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Deep Neural Networks (DNN) are on the cutting edge of machine learning. Today this approach is used for image recognition and both video and natural language processing, as well as to solve complex visual understanding problems such as autonomous driving. This is the area of active innovation where new algorithms and software tools are being published on a monthly basis. DNN are very demanding in terms of compute resources, and performance-efficient implementations of algorithms are critical for both academia and the industry.

Here at Intel® we work in close collaboration with the leading academic and industry co-travelers to solve the architectural challenges, both in hardware and software, for Intel's upcoming multicore/many-core compute platforms. To help innovators tackle the complexities of machine learning, we are making performance optimizations available to our developers through familiar Intel® software tools, specifically through the Intel® Data Analytics Acceleration Library (Intel® DAAL) and enhancements to the Intel® Math Kernel Library (Intel® MKL).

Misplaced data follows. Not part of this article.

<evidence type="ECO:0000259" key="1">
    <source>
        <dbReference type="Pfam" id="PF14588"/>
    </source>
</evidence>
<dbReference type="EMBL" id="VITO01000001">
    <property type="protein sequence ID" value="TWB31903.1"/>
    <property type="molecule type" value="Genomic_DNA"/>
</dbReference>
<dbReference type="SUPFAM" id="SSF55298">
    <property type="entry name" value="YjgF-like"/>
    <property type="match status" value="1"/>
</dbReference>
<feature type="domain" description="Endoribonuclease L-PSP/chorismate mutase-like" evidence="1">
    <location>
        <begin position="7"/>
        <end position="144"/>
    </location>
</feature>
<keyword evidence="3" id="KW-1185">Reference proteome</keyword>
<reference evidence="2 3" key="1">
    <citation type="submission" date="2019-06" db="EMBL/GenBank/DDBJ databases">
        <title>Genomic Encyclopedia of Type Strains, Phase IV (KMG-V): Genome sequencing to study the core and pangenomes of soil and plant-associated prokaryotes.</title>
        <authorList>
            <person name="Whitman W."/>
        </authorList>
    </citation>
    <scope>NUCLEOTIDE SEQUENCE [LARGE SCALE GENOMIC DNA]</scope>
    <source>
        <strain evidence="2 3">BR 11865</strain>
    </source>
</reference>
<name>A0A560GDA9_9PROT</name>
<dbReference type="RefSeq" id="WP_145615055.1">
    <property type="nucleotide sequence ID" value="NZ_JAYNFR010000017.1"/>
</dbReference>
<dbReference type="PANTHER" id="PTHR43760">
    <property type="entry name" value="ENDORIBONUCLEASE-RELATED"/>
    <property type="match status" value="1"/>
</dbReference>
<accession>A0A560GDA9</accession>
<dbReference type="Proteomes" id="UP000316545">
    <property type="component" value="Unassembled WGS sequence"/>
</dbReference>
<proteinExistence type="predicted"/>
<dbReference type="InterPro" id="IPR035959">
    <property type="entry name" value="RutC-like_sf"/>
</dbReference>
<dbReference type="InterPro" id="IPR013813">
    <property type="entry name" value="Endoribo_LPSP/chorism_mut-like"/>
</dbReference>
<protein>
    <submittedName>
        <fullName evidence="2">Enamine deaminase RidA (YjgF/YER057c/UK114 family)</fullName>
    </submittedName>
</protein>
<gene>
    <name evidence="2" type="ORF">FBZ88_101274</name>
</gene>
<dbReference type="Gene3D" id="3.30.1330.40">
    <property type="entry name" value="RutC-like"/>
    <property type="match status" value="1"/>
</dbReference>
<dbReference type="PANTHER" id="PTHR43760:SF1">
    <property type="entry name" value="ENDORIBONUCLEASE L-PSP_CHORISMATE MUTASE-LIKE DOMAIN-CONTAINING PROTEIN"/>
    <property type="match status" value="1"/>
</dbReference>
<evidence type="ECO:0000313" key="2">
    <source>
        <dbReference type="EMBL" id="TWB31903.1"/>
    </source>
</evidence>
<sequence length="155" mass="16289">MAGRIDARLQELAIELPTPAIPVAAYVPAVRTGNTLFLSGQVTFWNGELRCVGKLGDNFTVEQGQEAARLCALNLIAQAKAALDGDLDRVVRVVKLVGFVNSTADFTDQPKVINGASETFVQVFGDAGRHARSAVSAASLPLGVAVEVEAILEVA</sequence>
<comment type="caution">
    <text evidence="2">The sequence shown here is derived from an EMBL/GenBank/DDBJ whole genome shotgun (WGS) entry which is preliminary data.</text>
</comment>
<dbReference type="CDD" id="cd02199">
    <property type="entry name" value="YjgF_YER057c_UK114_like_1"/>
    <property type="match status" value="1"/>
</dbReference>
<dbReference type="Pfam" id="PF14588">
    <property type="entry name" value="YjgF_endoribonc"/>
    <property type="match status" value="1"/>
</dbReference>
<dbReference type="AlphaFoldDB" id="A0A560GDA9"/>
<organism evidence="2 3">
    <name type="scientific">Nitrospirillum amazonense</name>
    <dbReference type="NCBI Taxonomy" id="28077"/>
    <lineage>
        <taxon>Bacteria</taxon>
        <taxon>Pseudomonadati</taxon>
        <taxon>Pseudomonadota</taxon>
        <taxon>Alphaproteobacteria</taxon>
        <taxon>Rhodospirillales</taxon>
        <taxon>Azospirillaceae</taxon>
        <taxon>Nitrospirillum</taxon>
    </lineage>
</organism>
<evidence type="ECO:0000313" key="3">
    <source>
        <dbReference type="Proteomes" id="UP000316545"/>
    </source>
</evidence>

As we introduced DNN extensions to Intel MKL 2017, we realized that the area was changing very rapidly. Now we would like to bring the collaboration to the new level with launch of Intel MKL-DNN, an open source performance library for deep learning. We invite researchers, framework developers and production software developers to work together on accelerating deep learning workloads on Intel® architectures.

So what is it?

Intel MKL-DNN is a library of DNN performance primitives optimized for Intel architectures. This is a set of highly optimized building blocks intended to accelerate compute-intensive parts of deep learning applications, particularly DNN frameworks such as Caffe, Tensorflow, Theano and Torch. The library is distributed as source code via a GitHub repository and is licensed under the Apache 2.0 license. The library is implemented in C++ and provides both C++ and C APIs,  which allow the functionality to be used from a wide range of high-level languages, such as Python or Java.